It is no mystery that the music industry dominates popular culture. This is not a new concept- music defines and influences whole decades and eras. Music speaks to emotions we couldn’t otherwise decipher, and triggers particular memories and sentiments; it becomes a conduit for nostalgia.
While nostalgia can provoke many good sentiments, it also becomes a breeding ground for unnecessary glorifications. The danger in this trend is the formation of an altered truth, one in which important aspects of culture are overlooked. Over time, the music industry has become a primary perpetrator of this cultural disregard.
Take the 1970s- a time idolized for its freewill, activism, and Rock and Roll. As music has done and continues to do, Rock and Roll became the focal point of American society, the defining characteristic of an entire decade. It set the tone for how people led their lives.
What is often forgotten about the decade of Rock and Roll lies hand in hand with the epidemic plaguing today’s music industry: opioids. Opioid abuse and rampant drug use constituted a large portion of Rock and Roll culture. Highly influential artists such as Janis Joplin, John Bonham, Jimi Hendrix and John Morrison were killed from drug overdose. To parallel these accounts, a conglomerate of young artists, such as Mac Miller and Avicii, have died due to the same addictive processes. This prompts the question: why have the deadly behaviors of the music industry failed to be corrected?
There are many paths one can follow in search of an answer to this question. The root of the issue, however, has always been found within stardom. “Famous” is a renowned adjective–it implies a certain level of statue and prestige. Those who are famous become a beacon of attainment for many youth, idolized for their productions, but more importantly, their actions. This expansive realm of influence bears a heavy burden on one’s psychological stability.
Fame demands many things. It asks for a person to transform themself into another being, to become a facade of perfection. Musicians in the limelight are the victims of constant critique, particularly in the era of social media, where there is little value in privacy. The media reverts focus from an artist’s work to other aspects of their personal life, how they project their image publically, etc. changes the culture from one that values art, to one that breeds success from the illustration of perfection.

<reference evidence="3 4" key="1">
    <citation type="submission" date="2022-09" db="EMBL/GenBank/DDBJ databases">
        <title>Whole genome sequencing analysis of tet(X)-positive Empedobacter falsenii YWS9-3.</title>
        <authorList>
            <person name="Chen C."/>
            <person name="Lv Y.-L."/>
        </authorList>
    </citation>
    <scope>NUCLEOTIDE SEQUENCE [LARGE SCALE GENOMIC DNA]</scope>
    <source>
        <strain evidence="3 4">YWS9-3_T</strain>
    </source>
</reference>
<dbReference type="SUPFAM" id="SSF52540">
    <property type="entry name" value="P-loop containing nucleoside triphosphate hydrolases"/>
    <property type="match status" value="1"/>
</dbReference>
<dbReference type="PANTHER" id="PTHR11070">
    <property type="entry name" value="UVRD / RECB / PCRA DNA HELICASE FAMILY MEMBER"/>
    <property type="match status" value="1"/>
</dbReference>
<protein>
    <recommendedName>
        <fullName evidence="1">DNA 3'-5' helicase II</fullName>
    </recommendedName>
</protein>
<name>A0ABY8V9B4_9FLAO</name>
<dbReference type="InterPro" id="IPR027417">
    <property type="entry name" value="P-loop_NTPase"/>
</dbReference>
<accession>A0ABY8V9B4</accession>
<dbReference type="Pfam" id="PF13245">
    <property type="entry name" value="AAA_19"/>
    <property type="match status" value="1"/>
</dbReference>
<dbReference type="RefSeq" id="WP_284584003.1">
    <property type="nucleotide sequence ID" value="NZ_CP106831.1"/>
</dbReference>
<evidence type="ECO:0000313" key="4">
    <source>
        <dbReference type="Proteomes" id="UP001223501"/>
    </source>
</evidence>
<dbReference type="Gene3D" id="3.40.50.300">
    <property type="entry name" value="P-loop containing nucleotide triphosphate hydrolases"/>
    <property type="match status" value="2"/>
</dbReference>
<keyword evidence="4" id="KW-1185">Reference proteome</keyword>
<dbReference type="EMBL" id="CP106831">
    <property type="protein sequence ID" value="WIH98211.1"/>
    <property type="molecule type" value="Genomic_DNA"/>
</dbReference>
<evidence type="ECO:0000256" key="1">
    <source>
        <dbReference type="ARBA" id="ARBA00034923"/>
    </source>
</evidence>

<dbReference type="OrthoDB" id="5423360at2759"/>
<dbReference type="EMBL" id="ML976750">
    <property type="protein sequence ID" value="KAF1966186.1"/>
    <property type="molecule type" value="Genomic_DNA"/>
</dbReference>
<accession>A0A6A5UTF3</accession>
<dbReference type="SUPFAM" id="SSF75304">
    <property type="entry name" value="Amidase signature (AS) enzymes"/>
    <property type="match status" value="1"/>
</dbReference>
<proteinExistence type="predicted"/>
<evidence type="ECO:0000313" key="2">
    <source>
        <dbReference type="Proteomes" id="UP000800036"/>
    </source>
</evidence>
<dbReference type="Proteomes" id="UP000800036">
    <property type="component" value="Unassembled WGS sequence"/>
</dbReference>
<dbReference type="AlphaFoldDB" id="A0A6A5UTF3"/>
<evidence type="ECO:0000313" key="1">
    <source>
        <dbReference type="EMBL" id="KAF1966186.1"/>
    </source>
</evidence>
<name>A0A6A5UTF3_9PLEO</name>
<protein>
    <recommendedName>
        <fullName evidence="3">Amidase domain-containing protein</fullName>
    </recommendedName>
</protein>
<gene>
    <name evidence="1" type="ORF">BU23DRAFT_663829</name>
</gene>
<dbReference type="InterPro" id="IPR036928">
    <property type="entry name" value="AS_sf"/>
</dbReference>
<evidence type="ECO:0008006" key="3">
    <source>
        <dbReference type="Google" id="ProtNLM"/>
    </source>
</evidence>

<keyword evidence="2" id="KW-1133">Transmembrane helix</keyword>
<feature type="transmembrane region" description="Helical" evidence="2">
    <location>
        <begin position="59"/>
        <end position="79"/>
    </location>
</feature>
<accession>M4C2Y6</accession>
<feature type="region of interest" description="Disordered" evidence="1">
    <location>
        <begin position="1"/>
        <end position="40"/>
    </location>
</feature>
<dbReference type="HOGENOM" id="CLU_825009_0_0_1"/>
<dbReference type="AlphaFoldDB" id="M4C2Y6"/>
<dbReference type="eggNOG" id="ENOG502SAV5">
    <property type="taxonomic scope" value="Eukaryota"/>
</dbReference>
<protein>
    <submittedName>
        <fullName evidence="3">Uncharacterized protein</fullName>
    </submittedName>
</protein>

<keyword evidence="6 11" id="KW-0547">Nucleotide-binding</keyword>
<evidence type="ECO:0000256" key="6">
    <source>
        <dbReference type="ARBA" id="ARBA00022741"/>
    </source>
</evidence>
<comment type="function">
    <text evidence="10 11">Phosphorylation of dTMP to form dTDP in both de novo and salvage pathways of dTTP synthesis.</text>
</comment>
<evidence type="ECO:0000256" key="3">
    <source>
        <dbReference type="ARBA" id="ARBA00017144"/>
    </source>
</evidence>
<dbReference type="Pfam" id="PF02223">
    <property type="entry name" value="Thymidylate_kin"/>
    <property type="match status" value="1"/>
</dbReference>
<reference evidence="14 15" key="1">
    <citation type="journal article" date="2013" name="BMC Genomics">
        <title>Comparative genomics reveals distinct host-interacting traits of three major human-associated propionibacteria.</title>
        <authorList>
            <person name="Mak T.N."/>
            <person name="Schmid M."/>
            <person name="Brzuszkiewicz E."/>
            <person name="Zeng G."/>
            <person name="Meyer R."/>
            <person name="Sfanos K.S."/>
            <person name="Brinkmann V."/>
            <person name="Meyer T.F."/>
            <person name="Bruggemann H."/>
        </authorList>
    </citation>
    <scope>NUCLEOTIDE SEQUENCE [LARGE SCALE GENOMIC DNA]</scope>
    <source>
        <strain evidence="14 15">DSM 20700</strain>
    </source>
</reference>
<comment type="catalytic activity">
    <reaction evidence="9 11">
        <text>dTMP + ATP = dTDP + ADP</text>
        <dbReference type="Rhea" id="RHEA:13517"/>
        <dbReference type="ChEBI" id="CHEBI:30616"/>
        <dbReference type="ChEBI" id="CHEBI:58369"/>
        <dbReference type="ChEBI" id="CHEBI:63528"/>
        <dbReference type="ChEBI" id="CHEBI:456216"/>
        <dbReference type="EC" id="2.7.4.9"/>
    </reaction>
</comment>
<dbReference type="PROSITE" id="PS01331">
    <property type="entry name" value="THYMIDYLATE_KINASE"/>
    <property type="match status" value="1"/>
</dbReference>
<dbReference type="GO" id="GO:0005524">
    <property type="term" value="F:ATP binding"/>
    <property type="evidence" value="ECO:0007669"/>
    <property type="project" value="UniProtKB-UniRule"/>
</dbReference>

The external pressures on artists from the media and various fan-bases, however, do not stand alone. The culture promoted by the media is only intensified by management practices in the music industry. We live in an impatient society, where value is placed on rapid production. Much of today’s music reflects that, with quick turnaround times and radio stations that do little more than play the top charts. Managers are there to support these movements- they create the identity and the product that consumers want, no matter how contrived it may be. They keep the whole show afloat.
All movements and changes that contribute to the success of an artist are devoid of a human touch- they serve a monetary purpose. A recent article from Forbes indicated that in 2017, the music industry brought in a revenue upwards of $15 billion. As streaming outlets increase, the platform for music access grows twofold. The value of music escalates, while artists continue to be disposable elements of the industry.
So how do these characteristics, derived from the attitudes of media and society, harm an artist? They play a damaging mental game. All of the aforementioned components of fame and production are psychological pollutants- they further promote the notion of the artist as dispensable. Mental fragility is a conduit for substance abuse. We promote the romanticization of a ‘tortured artist’, we buy into the falsified identities created by managers, we listen and we endorse. And yet, each time an artist dies from overdose, we simply mourn and move on. How does that make us, as listeners and consumers, any better than the industry’s power mongers?
Now, for decades, opioid abuse has continued to be accepted as a defining factor of what constitutes being an artist. The deadly behaviors of the music industry have, indeed, failed to be corrected. Musicians are the product of a flawed system, and their reliance on forms of substance abuse for self medication is merely the byproduct of a much greater psychological burden. Regardless of the path history has taken, the impact drugs have on musicians can be reversed- all we need to do is bring humanity back to the music industry.